I’ve been a bit out of the atheist activtism/slacktivism game for a bit. Life’s been busy and stressful, and spending my days going through the grind of “debating” (I use this term loosely) with theists on Twitter, blogs, etc., became a bit of a chore. I still don’t plan to dive back into my atheism much, but I couldn’t help but put a little something out there about an article I came across (thanks to The Friendly Atheist). It called Atheist Agenda Wants You to Turn Your Back on Christ, written by Jennifer LeClaire. I can’t say I’ve read any of Jennifer’s other articles (if she has any), but I can say without a doubt, that her take on the atheist agenda (whatever that means) is so colossally far-fetched, I had to respond. So here it goes. Below is her article, word for word. I’ll be responding to as many points as possible.
P.S. Read the comments section at the link above. They’re even worse than her.
Anything the gay agenda can do, the atheists can do better.
And what exactly is the gay agenda? Equal rights? The right not to be beaten or killed by homophobes simply because they were born with a different sexual preference?
That seems to be the unbeliever’s mantra for 2013 as godless radicals rise up not only for recognition—and not only to tear down all things Christian in the public square—but to actually woo born-again Bible believers to the dark side.
Is the implication here that one who is godless must, therefore, be radical? Or is there a distinction between radical and run-of-the-mill atheists?
When you say “tear down all things Christian in the public square,” do you mean public or private property? There is a very important Constitutional distinction here. I think it’s safe to say that (generally-speaking) atheists don’t really care what you do in private, provided you’re not harming others. It’s your self-insertion into the government, our secular government, that we care about. That violates the Constitution, and it wreaks of Christian privilege, which has infected this country for hundreds of years. We (atheists) want equality. You (Christians) want to retain your special privileges, without any room for people not like you.
Call it reverse evangelism.
I suggest you look up the word evangelism in the dictionary. It does not apply here.
A growing number of atheist activists are no longer content with “freedom from religion” campaigns that seek to keep the local football stars from wearing John 3:16 on their helmets or to stop Christmas caroling on elementary school campuses.
In what circumstances would a football player in a public school wearing John 3:16 on their helmet be appropriate? If a football player, or an entire team put “All praise due Allah” on their helmets, would that be appropriate? Your privilege is showing again. Let’s not forget that public (government-funded) schools are prevented by the Constitution from endorsement (including the appearance of) of a particular religion. It’s called the endorsement test, and is used by the U.S. Supreme Court. If a high school football team’s helmets made reference to Allah, would you interpret that as meaning that it was a Muslim football team? Somehow I think you would, and you’d probably be offended. The same endorsement test would also apply to the Christmas carols. How about singing songs of all types – Christian, Muslim, Jewish, Buddhist, Hindu, Sikh, and secular? Again, Christian privilege.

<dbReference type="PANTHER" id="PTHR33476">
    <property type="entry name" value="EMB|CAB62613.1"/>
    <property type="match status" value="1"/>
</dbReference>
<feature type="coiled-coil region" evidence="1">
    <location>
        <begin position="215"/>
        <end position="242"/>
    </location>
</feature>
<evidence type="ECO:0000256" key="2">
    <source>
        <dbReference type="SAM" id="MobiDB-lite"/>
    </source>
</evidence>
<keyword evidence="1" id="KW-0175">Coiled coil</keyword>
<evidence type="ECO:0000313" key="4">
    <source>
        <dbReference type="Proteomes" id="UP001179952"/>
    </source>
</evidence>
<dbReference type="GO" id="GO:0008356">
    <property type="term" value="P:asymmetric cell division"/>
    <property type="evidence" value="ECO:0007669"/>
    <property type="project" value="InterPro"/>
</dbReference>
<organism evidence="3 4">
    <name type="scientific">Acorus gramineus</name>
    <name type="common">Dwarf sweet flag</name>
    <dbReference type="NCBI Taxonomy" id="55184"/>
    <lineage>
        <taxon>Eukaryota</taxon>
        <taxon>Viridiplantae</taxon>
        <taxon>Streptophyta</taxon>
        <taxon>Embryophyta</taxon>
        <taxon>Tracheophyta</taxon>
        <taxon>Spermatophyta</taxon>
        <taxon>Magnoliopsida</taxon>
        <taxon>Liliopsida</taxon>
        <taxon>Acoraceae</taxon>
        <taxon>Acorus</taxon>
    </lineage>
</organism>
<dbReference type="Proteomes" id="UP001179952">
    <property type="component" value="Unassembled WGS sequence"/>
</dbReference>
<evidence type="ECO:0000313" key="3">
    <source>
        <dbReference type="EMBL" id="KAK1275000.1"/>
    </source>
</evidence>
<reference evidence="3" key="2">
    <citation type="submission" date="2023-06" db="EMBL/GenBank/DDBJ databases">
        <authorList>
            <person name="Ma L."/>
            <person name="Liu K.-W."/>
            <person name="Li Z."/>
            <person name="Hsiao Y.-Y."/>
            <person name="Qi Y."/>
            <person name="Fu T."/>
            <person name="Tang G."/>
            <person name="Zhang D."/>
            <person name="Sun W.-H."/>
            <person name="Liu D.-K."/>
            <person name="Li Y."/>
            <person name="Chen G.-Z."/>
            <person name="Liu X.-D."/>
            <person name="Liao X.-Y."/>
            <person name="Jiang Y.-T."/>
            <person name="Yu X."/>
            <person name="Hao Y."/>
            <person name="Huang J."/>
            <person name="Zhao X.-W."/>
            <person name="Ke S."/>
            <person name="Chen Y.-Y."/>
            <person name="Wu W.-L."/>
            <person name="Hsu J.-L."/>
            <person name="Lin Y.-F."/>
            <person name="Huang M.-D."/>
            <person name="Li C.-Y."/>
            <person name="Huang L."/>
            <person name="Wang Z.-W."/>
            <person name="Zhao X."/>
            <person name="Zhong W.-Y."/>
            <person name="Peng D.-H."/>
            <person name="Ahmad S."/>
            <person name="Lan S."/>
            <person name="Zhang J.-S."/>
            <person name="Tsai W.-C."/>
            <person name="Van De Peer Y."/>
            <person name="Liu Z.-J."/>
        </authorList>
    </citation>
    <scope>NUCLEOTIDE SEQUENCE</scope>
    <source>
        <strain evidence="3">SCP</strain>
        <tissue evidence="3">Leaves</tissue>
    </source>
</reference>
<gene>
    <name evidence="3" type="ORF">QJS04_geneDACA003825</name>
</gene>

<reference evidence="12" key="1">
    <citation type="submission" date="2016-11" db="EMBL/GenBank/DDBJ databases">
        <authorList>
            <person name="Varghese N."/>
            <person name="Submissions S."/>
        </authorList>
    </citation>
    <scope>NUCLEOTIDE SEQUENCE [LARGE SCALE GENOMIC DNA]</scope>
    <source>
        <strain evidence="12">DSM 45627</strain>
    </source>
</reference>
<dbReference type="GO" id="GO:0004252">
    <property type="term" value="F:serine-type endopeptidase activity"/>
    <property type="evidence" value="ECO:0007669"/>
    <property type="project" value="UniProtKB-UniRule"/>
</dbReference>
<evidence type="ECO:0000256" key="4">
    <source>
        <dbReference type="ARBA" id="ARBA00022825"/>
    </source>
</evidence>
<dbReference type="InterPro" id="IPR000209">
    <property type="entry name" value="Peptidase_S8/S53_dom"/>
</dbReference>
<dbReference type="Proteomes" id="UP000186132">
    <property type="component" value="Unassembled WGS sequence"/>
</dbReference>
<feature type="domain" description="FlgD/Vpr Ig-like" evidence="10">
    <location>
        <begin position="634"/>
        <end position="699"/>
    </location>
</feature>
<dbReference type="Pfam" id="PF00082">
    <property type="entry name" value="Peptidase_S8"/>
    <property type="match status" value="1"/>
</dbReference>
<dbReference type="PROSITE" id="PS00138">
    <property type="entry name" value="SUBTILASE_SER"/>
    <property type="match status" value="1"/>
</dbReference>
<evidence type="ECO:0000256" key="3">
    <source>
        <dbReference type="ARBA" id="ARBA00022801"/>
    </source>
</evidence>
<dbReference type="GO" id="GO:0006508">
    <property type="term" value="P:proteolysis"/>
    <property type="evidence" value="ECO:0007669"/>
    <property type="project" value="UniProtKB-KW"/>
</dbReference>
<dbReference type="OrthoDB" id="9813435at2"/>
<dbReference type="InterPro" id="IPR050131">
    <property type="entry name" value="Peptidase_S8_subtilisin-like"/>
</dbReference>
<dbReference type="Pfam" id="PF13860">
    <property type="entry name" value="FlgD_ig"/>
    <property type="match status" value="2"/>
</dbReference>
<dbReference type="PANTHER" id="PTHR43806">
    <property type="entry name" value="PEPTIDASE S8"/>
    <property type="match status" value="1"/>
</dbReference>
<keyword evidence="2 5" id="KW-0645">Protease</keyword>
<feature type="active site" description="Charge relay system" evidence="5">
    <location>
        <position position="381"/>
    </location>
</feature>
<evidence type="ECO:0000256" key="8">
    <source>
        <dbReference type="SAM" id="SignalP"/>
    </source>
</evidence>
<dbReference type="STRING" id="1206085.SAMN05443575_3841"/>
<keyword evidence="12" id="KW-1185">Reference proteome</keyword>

This new breed of atheist activism wants to inject doubt into your doctrine with its own brand of Christless charisma.
I’m not sure what this “new breed of atheism” thing is. Of course atheism is Christ-less. And yeah, I can be charismatic. 🙂 But what’s your point?
Consider Peter Boghossian, a philosophy instructor and author of a hot new book dubbed A Manual for Creating Atheists. Yes, it’s actually a book that aims to equip nonbelievers with the skills they need to talk believers into willfully turning their back on Christ. This atheist is hoping to drive Christians into full-blown apostasy.
I am aware of the book but have not read it, so I can’t really opine on the nature of the book. Have you read the book, Jennifer? I’m guessing not, which makes me wonder why you’re opining on something you haven’t actually read. And since apostasy isn’t a real thing, who cares…
“Faith is an unreliable reasoning process,” Boghossian told Religion News Service. “It will not take you to reality. So we need to help people value processes of reasoning that will lead them to the truth.”
Jesus is the truth. He’s also the way and the life. (See John 14:6.)
I full agree with Boghosian’s assessment. Faith is not a virtue. It’s dangerous. It’s intellectual laziness. Believing things without evidence is not a path to reality. It’s a path to delusion. And quoting the Bible is meaningless. Unless we know it’s actually true (we don’t), it’s a meaningless text, of no more worth than a Spiderman comic.